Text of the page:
≡ Menu

Overestimating The Emotional Impact Of Future Events

New research suggests a way we can correct for a well-established bias in how we imagine our emotional reaction to future events. Just imagine for a moment how you would feel if you won the lottery tomorrow. Alternatively, imagine how would you feel if someone close to you was badly injured in an accident. Chances are that in imagining your own future feelings, you have overestimated their strength – both positive and negative.

Participants in this study were split into two groups and carried out a similar task of imagining their reactions to future events as you’ve just done. One group were asked to recall their worst experience, while the other group were asked to recall any bad experience.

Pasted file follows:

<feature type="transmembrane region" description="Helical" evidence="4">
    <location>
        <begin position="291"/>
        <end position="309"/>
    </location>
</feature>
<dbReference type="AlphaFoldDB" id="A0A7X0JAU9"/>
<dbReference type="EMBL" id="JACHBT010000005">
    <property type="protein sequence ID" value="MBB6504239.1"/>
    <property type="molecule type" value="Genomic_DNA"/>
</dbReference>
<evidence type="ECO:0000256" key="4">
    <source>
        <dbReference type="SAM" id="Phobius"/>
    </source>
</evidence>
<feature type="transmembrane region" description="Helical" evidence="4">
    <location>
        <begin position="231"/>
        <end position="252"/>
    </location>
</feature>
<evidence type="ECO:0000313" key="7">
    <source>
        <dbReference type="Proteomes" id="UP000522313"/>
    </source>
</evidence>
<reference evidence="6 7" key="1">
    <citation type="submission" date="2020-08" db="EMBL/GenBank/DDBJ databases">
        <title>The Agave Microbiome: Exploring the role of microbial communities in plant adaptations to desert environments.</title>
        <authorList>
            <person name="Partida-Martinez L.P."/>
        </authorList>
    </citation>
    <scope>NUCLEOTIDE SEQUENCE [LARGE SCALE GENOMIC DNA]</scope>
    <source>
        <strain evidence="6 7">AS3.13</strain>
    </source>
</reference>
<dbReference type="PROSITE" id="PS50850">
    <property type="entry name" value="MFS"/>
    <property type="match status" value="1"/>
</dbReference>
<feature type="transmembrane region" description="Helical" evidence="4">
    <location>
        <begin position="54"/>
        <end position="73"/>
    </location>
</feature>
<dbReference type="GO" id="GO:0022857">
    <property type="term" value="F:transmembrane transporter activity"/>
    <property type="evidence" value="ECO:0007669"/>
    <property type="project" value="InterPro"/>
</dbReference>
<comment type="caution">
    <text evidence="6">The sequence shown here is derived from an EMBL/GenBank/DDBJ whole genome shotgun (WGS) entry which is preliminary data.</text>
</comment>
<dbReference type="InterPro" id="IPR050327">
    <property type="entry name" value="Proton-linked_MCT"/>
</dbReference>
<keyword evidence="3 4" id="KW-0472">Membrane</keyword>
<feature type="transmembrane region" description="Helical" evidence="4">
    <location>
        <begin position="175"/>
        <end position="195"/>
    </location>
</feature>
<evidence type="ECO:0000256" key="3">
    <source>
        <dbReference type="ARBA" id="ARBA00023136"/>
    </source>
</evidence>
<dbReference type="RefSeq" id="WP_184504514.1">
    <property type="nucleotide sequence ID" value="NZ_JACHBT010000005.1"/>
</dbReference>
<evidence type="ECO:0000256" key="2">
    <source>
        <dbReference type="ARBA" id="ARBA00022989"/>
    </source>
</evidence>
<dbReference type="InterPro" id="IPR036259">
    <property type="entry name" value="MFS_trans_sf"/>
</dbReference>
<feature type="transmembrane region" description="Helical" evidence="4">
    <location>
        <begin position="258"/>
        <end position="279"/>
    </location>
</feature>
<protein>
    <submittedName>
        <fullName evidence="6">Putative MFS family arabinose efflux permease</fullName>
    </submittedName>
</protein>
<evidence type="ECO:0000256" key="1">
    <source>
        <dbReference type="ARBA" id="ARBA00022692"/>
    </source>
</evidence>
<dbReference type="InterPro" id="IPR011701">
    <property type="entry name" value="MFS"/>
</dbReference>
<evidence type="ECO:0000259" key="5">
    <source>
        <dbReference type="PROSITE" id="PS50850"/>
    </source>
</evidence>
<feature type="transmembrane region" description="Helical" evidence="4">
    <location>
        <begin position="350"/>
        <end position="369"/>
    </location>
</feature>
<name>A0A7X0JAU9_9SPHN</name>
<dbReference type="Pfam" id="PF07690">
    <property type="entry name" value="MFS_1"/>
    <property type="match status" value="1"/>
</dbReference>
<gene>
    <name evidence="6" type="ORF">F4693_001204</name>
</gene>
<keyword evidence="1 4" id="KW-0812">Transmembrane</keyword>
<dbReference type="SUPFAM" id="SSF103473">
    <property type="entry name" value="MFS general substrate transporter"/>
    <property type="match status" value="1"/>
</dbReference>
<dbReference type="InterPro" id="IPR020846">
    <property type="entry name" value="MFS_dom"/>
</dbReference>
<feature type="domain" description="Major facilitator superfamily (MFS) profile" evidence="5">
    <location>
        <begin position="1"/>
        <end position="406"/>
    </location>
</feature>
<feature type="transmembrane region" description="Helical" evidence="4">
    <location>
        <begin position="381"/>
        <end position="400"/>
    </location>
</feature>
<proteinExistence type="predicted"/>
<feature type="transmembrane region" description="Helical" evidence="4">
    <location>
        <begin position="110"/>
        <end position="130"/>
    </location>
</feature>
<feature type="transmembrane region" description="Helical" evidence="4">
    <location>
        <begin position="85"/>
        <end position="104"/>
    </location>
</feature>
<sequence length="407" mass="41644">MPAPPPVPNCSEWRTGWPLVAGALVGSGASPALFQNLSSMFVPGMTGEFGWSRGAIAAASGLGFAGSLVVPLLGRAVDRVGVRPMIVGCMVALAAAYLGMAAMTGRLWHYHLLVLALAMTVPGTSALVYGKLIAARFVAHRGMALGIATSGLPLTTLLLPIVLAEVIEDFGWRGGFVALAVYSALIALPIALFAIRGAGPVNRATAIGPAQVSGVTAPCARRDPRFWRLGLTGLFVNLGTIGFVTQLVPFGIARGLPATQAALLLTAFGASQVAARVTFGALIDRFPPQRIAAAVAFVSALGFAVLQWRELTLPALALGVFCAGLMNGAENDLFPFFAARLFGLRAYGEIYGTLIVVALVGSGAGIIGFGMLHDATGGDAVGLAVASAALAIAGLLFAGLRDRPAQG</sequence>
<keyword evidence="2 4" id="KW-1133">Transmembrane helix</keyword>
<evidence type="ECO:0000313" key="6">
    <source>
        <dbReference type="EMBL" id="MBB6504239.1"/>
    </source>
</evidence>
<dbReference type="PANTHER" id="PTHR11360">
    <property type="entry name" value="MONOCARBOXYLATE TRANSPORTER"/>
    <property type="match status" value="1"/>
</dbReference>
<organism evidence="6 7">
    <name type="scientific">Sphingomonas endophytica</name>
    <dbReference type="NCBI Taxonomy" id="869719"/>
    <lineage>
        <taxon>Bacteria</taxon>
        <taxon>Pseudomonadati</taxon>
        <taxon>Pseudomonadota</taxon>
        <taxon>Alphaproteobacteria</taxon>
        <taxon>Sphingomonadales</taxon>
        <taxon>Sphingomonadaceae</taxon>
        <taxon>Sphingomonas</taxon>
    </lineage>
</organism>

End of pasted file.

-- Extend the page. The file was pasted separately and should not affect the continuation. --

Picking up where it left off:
What they found was that those people who had been asked to recall their worst experience were likely to make more moderate predictions about their future feelings. These more moderate predictions have been shown in previous research to be more accurate. This is because people tend not to experience the extremes of emotions that they often predict for themselves.

This has serious implications for all our decisions about the future. Are there things you need to do that you are avoiding, because you imagine they will be too painful? Research like this shows it’s highly likely you are over-estimating the strength of your emotions. A way around this problem is to imagine the worst related thing that has happened to you personally and evaluate the future in this context.

About the author

Psychologist, Jeremy Dean, PhD is the founder and author of PsyBlog. He holds a doctorate in psychology from University College London and two other advanced degrees in psychology.

He has been writing about scientific research on PsyBlog since 2004. He is also the author of the book “Making Habits, Breaking Habits” (Da Capo, 2003) and several ebooks:

Dr Dean’s bio, Twitter, Facebook and how to contact him.

Let me know if it works!
The least likely of times. How remembering the past biases forecasts of the future [via BPS Research Digest]